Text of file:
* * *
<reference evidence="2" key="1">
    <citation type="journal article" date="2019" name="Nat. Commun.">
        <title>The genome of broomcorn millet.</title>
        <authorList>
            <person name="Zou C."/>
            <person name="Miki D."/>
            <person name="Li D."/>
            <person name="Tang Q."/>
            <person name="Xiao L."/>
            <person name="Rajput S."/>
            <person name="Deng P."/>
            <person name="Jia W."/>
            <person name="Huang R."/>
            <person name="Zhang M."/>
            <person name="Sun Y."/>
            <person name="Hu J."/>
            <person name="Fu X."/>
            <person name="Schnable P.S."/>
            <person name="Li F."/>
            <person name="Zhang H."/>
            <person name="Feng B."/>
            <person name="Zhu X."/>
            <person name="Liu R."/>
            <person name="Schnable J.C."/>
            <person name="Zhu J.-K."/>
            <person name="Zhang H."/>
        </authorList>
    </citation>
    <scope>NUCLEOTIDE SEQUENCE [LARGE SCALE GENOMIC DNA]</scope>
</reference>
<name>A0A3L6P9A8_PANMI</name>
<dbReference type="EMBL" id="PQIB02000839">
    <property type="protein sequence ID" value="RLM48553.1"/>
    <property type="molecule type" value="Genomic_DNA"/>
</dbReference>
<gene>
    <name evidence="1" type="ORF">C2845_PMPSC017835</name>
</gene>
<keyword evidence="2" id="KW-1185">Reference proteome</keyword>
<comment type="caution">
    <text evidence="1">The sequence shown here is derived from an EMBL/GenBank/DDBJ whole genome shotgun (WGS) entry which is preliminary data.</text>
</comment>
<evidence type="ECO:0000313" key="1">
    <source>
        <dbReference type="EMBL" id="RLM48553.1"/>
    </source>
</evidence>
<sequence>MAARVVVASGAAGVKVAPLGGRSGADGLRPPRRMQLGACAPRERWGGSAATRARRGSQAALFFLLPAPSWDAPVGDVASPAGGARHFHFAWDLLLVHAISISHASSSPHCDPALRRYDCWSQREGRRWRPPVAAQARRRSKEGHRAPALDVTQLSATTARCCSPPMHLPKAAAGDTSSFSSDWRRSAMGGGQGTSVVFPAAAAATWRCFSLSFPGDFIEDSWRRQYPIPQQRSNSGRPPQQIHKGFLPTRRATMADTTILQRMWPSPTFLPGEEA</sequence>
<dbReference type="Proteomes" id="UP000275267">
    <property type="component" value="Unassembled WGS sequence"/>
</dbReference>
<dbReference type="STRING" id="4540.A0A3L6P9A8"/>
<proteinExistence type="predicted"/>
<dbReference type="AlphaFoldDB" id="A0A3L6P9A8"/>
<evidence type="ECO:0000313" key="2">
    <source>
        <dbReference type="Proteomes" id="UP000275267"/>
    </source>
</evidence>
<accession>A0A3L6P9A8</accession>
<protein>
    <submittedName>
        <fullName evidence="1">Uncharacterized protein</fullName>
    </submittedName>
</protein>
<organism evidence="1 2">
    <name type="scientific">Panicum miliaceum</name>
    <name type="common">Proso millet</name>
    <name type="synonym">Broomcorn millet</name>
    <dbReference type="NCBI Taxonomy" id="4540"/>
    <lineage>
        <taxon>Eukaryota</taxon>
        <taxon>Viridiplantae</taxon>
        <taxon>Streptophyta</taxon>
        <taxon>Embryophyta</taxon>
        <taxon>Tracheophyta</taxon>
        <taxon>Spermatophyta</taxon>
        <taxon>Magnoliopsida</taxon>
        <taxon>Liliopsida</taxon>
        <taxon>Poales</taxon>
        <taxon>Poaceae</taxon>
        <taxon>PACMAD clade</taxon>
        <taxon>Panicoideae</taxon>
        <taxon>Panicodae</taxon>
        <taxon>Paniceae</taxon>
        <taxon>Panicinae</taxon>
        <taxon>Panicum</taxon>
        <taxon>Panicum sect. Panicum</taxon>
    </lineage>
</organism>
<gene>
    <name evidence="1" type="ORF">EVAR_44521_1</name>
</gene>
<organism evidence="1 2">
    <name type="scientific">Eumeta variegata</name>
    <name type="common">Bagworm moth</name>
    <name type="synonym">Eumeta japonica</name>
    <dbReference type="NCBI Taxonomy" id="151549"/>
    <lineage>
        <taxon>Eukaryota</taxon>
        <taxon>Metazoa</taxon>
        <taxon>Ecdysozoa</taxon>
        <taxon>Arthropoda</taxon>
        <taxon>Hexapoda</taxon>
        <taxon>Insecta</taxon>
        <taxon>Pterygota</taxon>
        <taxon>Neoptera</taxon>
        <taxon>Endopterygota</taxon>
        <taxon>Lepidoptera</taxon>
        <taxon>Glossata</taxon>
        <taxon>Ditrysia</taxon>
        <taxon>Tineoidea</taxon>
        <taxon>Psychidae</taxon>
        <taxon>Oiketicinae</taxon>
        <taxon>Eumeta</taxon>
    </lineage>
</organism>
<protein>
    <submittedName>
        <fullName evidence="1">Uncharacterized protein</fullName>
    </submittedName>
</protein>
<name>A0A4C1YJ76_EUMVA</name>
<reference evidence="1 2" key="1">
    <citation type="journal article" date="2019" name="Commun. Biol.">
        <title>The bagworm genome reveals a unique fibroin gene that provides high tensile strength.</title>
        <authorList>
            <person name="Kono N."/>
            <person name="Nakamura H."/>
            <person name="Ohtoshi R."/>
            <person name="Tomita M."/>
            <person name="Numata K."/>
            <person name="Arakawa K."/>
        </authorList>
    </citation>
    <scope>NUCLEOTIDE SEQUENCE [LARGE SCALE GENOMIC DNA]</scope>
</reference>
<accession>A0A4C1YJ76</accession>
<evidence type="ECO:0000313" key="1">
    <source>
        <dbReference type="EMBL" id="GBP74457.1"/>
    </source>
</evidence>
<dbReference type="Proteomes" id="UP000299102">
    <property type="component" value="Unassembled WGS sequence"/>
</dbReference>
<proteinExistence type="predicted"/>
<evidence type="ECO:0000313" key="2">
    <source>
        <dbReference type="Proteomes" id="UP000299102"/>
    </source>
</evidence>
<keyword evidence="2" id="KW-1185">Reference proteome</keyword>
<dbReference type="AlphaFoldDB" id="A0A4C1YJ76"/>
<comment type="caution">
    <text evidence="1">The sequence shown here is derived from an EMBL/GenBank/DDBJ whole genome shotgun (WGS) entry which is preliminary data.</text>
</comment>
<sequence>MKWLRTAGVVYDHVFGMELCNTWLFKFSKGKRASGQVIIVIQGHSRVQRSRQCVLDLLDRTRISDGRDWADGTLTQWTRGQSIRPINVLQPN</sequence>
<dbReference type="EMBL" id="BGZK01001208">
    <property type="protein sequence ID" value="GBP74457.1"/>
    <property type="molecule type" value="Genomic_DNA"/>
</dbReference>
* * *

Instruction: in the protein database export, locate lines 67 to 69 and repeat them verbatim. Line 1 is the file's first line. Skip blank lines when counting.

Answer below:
    <name type="scientific">Panicum miliaceum</name>
    <name type="common">Proso millet</name>
    <name type="synonym">Broomcorn millet</name>